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ARS Home » Pacific West Area » Parlier, California » San Joaquin Valley Agricultural Sciences Center » Crop Diseases, Pests and Genetics Research » Research » Publications at this Location » Publication #214818

Title: Characterization of Citrus Tristeza Virus Isolates by Single-strand Conformation Polymorphism Analysis of the Coat Protein Gene

item Yokomi, Raymond - Ray

Submitted to: International Organization of Citrus Virologists Proceedings
Publication Type: Abstract Only
Publication Acceptance Date: 8/20/2007
Publication Date: 10/17/2007
Citation: Saponari,, M., Yokomi, R.K. 2007. Characterization of Citrus Tristeza Virus Isolates by Single-strand Conformation Polymorphism Analysis of the Coat Protein Gene. In: Proceedings of the 17th International Organization of Citrus Virologists, October 22-26, 2007, Adana, Turkey. p. 139

Interpretive Summary:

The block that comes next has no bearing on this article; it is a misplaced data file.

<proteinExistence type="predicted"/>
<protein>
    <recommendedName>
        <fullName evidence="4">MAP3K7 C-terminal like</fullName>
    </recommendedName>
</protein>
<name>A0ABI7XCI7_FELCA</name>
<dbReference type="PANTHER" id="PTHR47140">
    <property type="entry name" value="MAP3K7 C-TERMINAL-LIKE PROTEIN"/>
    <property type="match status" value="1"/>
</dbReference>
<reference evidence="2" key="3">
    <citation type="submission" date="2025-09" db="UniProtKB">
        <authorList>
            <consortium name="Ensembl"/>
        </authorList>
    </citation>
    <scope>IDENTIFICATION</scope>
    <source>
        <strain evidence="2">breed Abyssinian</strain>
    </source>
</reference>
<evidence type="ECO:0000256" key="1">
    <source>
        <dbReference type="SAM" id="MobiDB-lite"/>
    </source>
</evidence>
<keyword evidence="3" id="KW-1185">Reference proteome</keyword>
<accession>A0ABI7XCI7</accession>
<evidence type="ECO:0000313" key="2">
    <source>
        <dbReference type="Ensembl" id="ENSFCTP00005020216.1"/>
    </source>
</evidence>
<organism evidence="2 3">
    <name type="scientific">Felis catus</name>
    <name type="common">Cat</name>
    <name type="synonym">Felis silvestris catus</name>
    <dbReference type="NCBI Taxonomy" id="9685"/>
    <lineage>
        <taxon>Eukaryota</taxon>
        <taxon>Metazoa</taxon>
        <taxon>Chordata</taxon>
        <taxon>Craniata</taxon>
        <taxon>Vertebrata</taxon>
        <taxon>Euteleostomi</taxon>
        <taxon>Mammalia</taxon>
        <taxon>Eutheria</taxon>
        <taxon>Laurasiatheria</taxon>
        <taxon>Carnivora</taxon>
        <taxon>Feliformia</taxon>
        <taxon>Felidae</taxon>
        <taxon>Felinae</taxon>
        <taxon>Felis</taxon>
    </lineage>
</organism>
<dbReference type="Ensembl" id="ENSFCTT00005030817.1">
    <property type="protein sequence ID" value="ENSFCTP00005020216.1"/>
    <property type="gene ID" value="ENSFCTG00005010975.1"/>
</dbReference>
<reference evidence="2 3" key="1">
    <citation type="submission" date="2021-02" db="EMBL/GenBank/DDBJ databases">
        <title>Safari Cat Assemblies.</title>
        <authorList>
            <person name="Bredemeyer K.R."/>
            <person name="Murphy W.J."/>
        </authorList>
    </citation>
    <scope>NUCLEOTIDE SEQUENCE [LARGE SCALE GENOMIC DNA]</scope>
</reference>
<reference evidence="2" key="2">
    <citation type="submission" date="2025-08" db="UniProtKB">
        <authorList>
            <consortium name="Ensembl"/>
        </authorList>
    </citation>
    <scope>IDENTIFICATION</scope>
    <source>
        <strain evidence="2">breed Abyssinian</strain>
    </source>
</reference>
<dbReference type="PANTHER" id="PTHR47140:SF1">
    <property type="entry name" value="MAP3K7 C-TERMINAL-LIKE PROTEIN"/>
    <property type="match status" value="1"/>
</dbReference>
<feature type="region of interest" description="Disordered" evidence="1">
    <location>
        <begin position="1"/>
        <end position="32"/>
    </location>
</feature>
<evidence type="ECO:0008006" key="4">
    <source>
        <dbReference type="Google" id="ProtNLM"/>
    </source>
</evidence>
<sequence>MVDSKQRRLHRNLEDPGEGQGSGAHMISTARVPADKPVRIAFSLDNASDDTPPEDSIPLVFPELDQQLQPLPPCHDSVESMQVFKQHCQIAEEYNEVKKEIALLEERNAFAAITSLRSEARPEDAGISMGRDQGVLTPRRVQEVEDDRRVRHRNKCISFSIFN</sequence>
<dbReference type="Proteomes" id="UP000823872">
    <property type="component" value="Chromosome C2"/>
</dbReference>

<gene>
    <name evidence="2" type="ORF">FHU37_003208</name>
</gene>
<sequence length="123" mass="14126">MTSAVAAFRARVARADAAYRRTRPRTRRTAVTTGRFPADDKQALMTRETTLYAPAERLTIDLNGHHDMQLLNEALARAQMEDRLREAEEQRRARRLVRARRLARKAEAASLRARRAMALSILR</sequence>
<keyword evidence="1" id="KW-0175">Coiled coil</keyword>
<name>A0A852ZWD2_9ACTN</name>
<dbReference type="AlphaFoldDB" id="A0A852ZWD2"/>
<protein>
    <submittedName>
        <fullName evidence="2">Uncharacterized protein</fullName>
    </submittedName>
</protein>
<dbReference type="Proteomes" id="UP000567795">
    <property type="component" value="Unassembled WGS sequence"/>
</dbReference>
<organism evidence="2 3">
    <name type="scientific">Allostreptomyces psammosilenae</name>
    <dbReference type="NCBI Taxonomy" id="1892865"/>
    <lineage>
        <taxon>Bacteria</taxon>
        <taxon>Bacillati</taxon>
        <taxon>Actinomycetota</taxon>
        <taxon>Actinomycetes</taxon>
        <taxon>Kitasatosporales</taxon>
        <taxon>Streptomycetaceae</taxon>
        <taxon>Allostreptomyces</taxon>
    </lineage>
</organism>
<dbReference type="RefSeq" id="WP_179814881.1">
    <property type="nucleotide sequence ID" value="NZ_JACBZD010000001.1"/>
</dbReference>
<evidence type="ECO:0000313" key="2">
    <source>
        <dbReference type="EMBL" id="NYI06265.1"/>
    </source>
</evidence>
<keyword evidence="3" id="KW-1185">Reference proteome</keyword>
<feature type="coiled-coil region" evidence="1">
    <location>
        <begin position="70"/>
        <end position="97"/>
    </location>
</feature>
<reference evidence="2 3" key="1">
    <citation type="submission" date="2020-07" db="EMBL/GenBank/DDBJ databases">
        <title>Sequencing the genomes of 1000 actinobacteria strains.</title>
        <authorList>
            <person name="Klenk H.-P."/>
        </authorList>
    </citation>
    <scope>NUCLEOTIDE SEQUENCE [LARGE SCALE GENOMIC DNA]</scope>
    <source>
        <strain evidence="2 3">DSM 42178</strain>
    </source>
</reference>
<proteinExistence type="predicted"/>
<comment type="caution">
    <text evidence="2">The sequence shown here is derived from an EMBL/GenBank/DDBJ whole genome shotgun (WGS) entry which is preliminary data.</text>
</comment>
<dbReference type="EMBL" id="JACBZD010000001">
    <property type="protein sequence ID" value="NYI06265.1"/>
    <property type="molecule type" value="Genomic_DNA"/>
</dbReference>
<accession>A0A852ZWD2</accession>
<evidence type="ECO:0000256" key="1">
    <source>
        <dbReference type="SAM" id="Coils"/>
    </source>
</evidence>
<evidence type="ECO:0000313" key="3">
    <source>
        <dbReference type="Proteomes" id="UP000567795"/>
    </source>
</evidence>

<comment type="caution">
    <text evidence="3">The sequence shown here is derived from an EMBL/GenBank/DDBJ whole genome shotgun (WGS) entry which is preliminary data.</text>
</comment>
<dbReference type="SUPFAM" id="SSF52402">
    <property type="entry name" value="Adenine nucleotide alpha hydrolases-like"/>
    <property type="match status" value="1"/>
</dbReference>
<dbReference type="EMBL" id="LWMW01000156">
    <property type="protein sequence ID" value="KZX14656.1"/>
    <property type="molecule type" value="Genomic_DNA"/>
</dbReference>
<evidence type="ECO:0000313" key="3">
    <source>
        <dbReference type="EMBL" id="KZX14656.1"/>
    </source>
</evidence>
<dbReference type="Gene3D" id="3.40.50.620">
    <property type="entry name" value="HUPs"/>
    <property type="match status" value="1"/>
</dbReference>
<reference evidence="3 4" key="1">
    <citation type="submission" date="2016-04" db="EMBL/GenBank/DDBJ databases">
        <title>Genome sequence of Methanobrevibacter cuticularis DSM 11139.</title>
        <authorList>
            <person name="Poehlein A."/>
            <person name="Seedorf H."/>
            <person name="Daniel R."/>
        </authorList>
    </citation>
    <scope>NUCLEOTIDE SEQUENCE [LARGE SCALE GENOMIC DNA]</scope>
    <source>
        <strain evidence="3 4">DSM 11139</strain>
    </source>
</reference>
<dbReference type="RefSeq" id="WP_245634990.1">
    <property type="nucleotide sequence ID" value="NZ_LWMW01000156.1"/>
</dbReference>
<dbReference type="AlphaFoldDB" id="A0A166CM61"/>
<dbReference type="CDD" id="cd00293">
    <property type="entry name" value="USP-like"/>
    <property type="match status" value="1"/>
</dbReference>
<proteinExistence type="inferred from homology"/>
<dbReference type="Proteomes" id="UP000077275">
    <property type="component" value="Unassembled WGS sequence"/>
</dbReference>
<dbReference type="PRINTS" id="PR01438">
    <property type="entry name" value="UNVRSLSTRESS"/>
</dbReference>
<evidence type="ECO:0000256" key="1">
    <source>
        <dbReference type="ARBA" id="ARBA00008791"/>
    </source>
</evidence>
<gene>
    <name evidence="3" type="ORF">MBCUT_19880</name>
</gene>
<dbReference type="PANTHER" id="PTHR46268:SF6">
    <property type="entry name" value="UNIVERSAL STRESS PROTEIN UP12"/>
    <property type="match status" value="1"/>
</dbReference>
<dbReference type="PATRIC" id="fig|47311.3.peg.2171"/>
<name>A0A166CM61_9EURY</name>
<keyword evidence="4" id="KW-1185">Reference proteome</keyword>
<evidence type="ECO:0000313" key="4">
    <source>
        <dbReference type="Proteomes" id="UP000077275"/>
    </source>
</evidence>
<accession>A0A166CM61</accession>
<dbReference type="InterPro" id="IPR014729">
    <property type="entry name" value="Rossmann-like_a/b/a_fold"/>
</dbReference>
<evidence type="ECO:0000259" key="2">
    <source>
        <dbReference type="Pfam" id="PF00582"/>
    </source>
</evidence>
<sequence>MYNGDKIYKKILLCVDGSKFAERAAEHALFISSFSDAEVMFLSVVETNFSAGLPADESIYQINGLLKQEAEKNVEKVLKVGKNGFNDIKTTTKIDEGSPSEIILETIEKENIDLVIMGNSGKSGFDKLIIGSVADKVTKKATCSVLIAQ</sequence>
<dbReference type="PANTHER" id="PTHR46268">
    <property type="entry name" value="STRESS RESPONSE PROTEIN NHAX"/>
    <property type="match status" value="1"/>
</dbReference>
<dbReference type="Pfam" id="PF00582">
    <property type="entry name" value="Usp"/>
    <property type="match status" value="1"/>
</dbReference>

Technical Abstract: A method is needed to rapidly assess Citrus tristeza virus (CTV) strains and to identify mixed populations in tristeza-infected trees. Single-strand conformation polymorphism (SSCP) can detect point mutations in DNA fragments and determine the structure of viral populations. Previous reports utilized SSCP to detect CTV intra population variability and follow its variation after aphid transmission or host change. Our objective was to standardize a SSCP protocol for typing of CTV isolates of unknown biological activities. Amplicons from the coat protein gene from reference CTV isolates with a SY-, T30-, VT -and T36-like genotype were subjected to SSCP analysis. Each reference isolate had a unique, simple and repeatable SSCP profile and suggested that the protocol could separate phylogenetically and biologically different strains. This hypothesis was tested with different isolates from our collection and that of the Exotic Citrus Pathogen Collection, USDA, ARS – Beltsville, MA. The resultant SSCP profiles and nucleotide sequence analyses confirmed that: (i) the use of a large amplicon (672bp) was not sensitive to single point mutations; (ii) isolates with 97-99% nucleotide sequence identity showed the same SSCP profile; (iii) isolates with the same SSCP profile were phylogenetically and biologically related. Examination of single or mixed infections and their aphid transmitted sub-isolates by SSCP readily showed when the aphid separated the mixture. Aphid-transmitted sub-isolates from single infections had SSCP profile identical to the parent isolate. In conclusion, SSCP analysis of the CP gene differentiated CTV strains and revealed whether infection was by a single or mixture of CTV strains.